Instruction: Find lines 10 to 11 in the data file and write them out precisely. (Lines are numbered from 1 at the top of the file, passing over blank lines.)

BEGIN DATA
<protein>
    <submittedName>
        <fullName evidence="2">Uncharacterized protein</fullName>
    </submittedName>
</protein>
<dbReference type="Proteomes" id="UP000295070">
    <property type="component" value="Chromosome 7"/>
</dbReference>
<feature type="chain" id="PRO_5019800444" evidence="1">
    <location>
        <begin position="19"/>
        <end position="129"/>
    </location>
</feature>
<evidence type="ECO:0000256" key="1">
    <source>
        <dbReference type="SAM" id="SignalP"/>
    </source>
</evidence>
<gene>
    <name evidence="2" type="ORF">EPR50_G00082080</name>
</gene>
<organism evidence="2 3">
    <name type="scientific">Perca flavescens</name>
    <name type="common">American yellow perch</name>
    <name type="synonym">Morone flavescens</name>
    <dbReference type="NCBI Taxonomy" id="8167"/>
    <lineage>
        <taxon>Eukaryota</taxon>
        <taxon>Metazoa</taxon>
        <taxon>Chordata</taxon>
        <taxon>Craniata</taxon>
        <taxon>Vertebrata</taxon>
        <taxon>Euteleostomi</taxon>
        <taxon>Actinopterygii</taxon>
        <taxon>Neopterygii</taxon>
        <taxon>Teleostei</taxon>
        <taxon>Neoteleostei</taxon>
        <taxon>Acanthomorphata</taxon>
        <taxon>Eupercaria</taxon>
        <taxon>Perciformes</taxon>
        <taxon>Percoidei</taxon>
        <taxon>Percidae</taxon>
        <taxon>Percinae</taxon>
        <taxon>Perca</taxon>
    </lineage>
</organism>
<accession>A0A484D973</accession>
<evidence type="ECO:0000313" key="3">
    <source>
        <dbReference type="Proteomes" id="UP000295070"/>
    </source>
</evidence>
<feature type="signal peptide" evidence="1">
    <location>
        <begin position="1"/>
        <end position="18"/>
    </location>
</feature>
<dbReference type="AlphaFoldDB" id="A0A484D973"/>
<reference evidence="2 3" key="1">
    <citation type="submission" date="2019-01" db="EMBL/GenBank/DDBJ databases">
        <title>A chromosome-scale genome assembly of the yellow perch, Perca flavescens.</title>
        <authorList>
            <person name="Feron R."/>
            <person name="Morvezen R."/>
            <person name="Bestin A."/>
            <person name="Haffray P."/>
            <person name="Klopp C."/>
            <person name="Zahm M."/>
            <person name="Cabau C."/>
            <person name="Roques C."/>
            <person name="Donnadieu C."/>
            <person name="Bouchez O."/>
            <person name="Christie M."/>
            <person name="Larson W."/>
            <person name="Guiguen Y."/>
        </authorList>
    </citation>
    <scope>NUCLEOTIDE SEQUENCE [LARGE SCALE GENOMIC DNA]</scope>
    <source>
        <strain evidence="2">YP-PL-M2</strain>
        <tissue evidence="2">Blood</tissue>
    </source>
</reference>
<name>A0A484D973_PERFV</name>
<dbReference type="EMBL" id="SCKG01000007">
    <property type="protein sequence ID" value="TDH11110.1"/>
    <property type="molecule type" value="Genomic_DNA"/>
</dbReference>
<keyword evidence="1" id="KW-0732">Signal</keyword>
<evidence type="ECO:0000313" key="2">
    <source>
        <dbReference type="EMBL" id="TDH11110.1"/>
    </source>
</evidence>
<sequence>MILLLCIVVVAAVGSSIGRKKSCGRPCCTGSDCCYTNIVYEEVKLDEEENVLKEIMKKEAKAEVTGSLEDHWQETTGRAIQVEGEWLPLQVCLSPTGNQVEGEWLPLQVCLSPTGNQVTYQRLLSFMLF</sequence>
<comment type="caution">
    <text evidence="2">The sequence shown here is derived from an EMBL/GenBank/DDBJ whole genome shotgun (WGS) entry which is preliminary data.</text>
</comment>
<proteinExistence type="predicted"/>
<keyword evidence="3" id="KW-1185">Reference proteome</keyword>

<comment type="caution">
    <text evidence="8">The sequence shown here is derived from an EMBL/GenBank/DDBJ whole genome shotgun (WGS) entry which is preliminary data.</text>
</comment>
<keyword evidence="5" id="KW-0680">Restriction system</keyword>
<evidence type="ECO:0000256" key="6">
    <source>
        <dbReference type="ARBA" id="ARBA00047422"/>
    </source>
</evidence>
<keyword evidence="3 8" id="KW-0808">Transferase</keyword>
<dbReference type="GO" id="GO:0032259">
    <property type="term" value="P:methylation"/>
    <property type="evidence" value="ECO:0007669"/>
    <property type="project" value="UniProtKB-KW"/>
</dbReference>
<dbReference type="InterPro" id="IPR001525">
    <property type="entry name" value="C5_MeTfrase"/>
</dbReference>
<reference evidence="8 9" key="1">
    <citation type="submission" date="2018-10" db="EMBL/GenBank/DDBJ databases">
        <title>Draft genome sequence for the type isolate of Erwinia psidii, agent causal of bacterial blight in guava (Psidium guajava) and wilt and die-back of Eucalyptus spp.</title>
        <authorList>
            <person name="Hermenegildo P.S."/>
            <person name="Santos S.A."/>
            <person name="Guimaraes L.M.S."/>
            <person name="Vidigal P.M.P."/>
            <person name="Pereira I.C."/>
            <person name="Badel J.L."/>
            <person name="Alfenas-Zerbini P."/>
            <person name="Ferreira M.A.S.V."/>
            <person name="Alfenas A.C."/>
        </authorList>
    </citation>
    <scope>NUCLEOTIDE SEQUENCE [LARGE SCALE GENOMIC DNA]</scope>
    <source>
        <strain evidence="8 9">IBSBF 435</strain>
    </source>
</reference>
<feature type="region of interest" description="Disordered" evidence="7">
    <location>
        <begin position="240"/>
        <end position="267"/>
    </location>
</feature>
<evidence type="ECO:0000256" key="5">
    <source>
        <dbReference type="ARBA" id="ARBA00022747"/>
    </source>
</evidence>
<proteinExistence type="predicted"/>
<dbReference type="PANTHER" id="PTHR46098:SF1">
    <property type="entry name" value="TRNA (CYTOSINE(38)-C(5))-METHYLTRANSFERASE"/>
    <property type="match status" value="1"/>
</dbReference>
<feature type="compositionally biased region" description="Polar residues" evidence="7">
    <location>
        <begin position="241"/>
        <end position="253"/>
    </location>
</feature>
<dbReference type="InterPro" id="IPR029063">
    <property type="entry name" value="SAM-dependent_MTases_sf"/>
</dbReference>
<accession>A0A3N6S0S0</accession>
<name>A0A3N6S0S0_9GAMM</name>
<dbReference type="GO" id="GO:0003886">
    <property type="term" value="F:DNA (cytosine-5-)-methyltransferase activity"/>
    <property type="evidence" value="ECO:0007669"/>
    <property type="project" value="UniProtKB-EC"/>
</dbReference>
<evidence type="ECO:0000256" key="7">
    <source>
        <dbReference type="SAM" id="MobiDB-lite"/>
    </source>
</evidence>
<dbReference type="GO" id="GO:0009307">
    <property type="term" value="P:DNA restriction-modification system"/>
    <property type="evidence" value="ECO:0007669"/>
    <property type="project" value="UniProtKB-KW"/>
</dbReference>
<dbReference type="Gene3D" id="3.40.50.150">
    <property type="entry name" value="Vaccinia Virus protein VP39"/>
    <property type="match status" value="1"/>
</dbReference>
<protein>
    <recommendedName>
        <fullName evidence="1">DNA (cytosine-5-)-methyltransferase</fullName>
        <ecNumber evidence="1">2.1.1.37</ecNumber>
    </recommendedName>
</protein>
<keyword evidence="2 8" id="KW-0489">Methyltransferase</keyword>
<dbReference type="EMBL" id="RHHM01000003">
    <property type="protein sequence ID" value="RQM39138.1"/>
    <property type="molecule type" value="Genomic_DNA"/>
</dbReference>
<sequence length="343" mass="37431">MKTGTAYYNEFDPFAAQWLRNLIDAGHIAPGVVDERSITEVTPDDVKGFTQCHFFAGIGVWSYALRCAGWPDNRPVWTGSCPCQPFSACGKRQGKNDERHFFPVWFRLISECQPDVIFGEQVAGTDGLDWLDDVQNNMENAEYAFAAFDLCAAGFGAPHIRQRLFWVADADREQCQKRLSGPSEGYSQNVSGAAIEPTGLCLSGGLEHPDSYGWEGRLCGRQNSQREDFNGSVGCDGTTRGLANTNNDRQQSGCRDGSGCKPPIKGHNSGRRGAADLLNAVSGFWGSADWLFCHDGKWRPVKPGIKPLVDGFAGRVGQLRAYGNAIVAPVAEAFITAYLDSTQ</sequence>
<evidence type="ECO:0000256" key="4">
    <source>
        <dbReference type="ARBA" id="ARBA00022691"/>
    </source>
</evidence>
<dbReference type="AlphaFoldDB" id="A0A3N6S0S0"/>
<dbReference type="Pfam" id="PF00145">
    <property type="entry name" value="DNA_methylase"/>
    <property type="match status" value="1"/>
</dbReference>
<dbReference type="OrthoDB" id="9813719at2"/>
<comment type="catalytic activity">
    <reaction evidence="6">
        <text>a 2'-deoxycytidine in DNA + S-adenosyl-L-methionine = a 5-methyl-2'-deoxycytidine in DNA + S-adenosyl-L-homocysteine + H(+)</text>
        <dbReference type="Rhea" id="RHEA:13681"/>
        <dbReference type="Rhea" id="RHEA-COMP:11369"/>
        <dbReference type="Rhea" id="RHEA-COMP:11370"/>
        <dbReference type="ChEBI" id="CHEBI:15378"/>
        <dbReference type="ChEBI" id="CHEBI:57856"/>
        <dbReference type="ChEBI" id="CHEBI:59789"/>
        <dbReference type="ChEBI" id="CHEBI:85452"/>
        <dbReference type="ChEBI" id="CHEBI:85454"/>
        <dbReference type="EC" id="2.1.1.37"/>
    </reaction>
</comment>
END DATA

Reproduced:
    <location>
        <begin position="19"/>